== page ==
(CN) – An attorney for Minnesota videographers who refuse to shoot same-sex weddings argued before an Eighth Circuit panel Tuesday that doing so would violate their religious beliefs.
In December 2016, Carl and Angel Larsen and their media production company, Telescope Media Group, sued Minnesota Attorney General Lori Swanson and Kevin Lindsey, commissioner of the Minnesota Department of Human Rights, saying they faced fines of up to $25,000 and 90 days in jail for running afoul of the state’s anti-discrimination laws.
The couple had proposed posting a statement on their business website that would make clear their Christian religious beliefs that marriage should only be between a man and woman.
Last year, U.S. District Judge John Tunheim in Minneapolis likened the statement to a “white applicants only” sign. The judge dismissed the Larsens’ claim that state anti-discrimination law violated their right to freedom of expression and free exercise of religion under the First Amendment.
“Posting language on a website telling potential customers that a business will discriminate based on sexual orientation is part of the act of sexual orientation discrimination itself,” Tunheim wrote.
The ruling prompted an appeal to the Eighth Circuit. A friend-of-the-court brief was filed by 19 state attorneys general defending the Minnesota Department of Human Rights and the constitutionality of the state’s anti-discrimination law.
Earlier this year, the U.S. Supreme Court ruled 7-2 in favor of Colorado cake baker Jack Phillips who did not want to make a cake for a gay couple.
The court’s narrow ruling focused on whether the Colorado Civil Rights Commission evinced bias toward Phillips in its decision and avoided the underlying issue in both the Colorado and Minnesota cases: whether a business can refuse to serve gay and lesbian customers.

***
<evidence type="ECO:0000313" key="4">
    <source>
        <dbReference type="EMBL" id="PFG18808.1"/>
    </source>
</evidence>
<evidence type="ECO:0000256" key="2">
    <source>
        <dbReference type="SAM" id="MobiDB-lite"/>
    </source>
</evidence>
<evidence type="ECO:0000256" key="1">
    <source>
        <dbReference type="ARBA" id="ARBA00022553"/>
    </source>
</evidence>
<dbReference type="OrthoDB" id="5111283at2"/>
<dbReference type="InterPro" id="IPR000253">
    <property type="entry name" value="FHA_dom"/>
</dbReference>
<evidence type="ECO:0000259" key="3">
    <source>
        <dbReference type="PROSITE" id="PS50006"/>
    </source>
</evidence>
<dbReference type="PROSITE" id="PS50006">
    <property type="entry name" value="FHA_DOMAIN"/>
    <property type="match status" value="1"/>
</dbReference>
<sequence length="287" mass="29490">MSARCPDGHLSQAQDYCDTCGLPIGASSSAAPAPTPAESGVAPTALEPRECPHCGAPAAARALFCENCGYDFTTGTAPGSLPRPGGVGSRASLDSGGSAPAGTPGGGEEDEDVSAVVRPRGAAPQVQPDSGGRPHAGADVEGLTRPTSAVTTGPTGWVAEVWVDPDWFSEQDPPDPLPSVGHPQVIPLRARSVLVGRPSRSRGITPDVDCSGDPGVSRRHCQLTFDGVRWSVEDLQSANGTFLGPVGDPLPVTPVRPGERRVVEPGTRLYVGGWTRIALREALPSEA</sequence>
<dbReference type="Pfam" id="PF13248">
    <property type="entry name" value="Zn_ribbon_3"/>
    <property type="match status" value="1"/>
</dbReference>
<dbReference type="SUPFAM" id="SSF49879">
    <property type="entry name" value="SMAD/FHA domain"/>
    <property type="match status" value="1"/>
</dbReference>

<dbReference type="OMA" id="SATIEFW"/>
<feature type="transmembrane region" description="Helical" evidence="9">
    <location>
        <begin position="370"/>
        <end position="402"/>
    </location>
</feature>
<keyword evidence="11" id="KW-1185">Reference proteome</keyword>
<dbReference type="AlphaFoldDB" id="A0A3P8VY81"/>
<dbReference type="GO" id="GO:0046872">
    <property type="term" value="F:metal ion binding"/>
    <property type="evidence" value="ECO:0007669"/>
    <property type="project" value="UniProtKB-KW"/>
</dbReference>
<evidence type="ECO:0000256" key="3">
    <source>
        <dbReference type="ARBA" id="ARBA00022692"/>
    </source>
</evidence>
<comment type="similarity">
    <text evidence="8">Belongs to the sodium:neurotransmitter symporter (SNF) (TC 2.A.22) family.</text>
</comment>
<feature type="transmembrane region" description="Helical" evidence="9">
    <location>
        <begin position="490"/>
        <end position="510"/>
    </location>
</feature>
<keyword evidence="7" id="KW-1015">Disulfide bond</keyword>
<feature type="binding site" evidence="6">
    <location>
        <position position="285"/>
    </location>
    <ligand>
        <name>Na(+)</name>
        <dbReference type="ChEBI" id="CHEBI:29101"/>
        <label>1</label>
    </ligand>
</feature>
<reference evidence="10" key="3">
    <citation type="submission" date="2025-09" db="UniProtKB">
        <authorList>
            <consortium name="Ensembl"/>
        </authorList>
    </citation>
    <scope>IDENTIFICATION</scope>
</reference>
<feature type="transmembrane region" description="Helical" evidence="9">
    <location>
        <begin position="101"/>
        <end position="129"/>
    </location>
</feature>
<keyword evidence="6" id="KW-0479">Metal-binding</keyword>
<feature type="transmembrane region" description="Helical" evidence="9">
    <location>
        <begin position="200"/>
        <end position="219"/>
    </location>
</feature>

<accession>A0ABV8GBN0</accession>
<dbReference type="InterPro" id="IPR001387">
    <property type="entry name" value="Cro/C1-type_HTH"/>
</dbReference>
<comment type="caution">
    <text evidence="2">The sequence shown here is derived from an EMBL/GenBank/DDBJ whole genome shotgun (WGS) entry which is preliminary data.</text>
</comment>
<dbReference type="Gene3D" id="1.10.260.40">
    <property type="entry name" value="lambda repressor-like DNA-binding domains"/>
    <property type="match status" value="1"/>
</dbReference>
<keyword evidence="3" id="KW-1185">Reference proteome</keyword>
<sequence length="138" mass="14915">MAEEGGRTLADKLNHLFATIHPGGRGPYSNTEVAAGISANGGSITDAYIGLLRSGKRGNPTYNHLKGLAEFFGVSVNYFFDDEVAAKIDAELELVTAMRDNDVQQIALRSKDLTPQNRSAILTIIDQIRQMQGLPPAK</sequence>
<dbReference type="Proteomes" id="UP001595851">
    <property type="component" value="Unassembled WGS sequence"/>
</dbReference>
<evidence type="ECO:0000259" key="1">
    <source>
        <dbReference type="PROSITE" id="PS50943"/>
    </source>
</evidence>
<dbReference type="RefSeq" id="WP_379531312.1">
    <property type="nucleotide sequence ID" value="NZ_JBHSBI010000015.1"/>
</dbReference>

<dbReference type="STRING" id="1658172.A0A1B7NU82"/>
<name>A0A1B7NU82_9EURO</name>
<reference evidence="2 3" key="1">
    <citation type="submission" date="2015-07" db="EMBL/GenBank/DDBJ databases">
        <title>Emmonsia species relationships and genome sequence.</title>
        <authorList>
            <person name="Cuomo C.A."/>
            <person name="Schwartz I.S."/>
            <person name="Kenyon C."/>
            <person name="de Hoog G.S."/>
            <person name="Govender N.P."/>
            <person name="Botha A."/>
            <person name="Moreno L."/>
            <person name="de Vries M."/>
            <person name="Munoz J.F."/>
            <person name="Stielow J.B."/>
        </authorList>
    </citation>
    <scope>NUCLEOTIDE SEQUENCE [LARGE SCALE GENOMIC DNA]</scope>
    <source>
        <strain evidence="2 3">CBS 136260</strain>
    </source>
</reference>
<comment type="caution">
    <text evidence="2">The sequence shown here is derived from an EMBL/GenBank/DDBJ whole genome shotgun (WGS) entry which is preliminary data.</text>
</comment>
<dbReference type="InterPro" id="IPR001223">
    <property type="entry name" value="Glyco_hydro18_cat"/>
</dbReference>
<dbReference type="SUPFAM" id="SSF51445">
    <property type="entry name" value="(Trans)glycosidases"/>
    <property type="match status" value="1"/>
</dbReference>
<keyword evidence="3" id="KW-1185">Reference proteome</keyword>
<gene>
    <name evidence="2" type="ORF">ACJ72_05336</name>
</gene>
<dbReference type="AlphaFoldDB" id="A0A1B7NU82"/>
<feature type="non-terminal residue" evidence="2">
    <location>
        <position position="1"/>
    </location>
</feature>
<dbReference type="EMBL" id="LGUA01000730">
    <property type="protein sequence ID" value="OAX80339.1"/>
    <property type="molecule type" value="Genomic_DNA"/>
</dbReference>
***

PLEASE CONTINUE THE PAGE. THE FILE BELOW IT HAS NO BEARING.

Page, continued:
Attorney Jeremy Tedesco of Alliance Defending Freedom, the same organization that represented Phillips, argued on behalf of the Minnesota videographers Tuesday in the Eighth Circuit.
He said the Larsens can deny service to same-sex couples because it is an objection to the content, not the person.
U.S. Judge Jane Kelly said that the Supreme Court recognizes gay marriage as a right for all people and asked how an expressive view can be intertwined with a public service connected to this right.
“The Supreme Court has never compelled speech where the speaker disagrees with the speech,” Tedesco replied. “People who hold religious views like Carl and Angel Larsen do so based on decent and honorable beliefs.”
He added, “To respect those beliefs and to show the kind of tolerance that those beliefs need within our society, which was the message of [Masterpiece Cakeshop v. Colorado Civil Rights Commission]… the state can’t cross that line and force people to endorse an idea about marriage through their speech that violates their beliefs.”
Assistant Attorney General Alethea Huyser represented Minnesota and “reminded” the court that this isn’t the first time people with strongly held beliefs, who were considered decent and upstanding members of society, discriminated in public services, citing segregated lunch counters and schools.
The panel pushed back and asked what happens if the court finds the speech at issue is compelled.
Huyser said in response that Minnesota’s anti-discrimination law is “really not trying to prohibit their message, it’s trying to regulate the sale of goods.”
U.S. Circuit Judges Bobby Shepherd and David Stras joined Kelly on the panel.
Arguments lasted about 40 minutes. It is unclear when the court will issue its ruling.